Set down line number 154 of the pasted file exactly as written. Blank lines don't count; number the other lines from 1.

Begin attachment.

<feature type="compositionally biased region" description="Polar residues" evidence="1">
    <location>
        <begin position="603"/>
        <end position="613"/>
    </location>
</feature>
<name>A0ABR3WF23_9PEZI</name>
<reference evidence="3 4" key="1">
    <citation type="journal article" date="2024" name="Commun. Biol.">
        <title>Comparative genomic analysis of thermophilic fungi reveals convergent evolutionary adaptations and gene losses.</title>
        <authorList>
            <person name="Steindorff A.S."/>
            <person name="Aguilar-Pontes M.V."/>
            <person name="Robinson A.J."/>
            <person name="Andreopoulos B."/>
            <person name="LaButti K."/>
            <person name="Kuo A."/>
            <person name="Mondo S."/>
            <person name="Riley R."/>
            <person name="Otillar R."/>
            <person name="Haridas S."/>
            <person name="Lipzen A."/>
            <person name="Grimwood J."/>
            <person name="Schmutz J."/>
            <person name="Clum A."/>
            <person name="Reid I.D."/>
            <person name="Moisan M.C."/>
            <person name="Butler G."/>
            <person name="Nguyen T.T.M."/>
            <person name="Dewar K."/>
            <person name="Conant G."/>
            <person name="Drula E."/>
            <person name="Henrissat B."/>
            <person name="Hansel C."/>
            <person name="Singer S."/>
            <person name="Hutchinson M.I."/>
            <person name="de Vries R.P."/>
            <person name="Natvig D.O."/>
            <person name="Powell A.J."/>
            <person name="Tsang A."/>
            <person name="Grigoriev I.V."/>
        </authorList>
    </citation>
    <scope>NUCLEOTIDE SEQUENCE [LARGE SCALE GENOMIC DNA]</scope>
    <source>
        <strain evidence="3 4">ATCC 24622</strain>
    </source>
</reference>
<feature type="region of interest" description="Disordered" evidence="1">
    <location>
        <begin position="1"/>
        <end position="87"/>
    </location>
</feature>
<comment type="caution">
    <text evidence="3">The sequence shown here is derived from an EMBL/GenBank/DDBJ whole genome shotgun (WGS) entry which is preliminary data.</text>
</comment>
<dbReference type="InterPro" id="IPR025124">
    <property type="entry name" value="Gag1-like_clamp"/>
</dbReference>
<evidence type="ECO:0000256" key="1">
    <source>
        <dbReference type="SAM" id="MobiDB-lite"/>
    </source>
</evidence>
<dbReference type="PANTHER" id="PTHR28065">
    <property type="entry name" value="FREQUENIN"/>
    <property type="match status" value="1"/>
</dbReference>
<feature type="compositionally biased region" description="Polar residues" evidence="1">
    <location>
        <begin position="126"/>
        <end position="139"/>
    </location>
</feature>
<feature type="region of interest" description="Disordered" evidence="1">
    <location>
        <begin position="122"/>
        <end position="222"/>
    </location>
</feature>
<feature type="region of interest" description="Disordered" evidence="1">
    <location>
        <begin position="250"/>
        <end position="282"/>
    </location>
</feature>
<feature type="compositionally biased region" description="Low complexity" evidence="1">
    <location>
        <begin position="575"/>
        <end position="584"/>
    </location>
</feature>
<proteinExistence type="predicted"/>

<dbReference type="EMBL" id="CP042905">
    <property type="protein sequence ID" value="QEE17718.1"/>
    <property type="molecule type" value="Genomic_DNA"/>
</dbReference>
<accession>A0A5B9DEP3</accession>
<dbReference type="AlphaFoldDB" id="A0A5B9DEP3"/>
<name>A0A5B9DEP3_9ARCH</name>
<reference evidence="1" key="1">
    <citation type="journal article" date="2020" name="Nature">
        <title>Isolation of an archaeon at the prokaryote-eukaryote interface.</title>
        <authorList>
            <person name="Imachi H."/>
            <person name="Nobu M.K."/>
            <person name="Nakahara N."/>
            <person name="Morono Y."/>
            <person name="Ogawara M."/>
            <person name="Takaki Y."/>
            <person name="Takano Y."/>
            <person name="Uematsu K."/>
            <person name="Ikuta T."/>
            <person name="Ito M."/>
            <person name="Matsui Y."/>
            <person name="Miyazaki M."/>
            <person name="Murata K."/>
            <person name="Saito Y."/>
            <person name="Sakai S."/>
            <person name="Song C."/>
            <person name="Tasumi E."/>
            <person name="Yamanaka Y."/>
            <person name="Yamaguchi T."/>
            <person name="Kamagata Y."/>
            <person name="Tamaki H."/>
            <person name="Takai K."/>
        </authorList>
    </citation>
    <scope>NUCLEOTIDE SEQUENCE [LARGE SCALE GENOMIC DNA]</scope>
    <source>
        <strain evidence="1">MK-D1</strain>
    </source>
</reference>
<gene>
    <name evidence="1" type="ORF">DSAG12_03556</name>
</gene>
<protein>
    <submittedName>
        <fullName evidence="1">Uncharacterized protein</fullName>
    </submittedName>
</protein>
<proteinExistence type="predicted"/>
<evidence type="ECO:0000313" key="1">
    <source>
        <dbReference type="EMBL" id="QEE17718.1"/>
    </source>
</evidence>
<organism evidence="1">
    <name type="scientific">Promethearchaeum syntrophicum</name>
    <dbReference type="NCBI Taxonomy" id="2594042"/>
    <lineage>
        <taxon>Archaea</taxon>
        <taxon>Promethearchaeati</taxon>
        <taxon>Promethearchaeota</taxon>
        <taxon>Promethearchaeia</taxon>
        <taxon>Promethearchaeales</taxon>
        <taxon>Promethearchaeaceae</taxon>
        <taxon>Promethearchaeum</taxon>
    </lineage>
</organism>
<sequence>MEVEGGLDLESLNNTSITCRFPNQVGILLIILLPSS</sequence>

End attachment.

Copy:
        <taxon>Promethearchaeati</taxon>